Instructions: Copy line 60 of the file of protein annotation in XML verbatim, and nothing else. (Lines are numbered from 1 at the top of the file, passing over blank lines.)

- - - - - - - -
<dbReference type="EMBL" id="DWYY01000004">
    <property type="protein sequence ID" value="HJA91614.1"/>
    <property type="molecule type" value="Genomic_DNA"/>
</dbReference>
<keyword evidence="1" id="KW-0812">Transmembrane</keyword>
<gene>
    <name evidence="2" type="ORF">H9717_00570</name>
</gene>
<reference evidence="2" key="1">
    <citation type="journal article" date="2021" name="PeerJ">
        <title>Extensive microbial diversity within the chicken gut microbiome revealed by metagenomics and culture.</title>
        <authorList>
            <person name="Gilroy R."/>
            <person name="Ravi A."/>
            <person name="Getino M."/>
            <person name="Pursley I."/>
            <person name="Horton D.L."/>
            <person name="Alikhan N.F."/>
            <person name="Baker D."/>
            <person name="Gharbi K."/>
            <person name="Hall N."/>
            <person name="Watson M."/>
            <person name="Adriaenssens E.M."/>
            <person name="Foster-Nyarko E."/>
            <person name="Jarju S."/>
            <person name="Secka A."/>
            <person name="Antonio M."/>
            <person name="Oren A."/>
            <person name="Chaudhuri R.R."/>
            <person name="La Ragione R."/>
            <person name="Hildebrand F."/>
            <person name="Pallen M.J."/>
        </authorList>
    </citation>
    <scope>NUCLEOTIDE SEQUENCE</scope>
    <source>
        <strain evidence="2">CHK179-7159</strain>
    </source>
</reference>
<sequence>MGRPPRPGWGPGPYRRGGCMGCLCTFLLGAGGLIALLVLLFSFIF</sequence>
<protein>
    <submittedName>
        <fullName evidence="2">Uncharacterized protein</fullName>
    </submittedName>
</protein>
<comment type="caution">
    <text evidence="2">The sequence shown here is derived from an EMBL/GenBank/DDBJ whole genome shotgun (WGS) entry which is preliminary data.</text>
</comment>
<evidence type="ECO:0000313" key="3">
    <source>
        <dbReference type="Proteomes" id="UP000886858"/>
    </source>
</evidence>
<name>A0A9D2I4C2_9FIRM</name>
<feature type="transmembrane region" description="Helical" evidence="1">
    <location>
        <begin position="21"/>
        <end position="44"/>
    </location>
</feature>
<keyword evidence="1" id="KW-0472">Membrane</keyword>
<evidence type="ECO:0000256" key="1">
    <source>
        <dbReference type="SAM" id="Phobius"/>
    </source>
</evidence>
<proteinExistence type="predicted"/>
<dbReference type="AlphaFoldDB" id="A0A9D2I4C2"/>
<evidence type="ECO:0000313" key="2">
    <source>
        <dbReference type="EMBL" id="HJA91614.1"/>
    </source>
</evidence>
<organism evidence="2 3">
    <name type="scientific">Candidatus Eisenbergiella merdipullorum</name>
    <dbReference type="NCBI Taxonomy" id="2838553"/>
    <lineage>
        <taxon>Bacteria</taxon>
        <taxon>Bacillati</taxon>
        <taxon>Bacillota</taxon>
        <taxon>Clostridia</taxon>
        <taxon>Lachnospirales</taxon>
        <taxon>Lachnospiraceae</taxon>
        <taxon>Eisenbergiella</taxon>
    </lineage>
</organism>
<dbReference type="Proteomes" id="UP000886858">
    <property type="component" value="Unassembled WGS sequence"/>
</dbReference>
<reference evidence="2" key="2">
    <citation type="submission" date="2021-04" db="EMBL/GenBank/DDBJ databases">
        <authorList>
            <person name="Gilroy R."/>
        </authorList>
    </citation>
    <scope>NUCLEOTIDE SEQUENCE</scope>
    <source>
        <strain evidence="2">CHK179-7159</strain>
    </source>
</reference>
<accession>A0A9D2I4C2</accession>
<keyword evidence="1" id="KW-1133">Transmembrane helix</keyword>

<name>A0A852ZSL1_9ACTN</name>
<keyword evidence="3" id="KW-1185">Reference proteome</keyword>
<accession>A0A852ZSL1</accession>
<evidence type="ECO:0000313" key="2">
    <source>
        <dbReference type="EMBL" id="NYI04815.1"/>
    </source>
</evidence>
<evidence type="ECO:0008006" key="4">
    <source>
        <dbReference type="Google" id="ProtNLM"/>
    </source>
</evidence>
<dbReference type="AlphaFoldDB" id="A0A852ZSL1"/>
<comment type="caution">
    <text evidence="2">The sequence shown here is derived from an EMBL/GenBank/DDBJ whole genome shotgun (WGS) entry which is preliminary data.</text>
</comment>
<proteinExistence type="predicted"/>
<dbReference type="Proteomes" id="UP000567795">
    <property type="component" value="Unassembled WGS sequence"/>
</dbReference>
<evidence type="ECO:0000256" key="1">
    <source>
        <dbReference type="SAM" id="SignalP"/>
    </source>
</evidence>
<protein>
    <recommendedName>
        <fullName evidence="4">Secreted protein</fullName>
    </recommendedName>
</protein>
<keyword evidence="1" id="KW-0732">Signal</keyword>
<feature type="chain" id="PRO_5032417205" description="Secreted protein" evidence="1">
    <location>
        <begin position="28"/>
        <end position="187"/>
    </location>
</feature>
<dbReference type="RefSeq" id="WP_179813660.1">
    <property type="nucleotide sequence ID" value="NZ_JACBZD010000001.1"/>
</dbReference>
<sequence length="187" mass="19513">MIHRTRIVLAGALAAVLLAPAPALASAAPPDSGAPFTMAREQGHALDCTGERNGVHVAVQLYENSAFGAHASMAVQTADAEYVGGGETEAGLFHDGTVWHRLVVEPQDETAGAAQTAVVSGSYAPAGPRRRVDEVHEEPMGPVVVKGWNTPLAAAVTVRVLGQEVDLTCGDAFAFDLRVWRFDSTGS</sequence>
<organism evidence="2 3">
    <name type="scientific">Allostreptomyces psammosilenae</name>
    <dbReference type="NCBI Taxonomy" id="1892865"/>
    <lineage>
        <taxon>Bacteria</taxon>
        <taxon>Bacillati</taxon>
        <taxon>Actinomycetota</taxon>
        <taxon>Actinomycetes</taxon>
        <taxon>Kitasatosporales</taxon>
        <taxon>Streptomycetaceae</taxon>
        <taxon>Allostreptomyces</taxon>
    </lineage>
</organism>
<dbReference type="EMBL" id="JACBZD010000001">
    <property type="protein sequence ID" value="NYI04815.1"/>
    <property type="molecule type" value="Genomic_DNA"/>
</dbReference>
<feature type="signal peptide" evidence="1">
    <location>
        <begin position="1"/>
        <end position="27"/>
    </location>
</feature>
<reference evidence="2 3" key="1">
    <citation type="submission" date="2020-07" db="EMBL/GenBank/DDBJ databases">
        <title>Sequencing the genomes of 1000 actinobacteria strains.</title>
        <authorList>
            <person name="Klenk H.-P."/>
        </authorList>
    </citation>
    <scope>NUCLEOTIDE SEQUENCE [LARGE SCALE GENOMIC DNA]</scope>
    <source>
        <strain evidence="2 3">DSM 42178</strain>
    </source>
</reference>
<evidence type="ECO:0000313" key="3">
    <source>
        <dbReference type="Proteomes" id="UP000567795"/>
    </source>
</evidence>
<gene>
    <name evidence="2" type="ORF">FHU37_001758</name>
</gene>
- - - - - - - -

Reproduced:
</feature>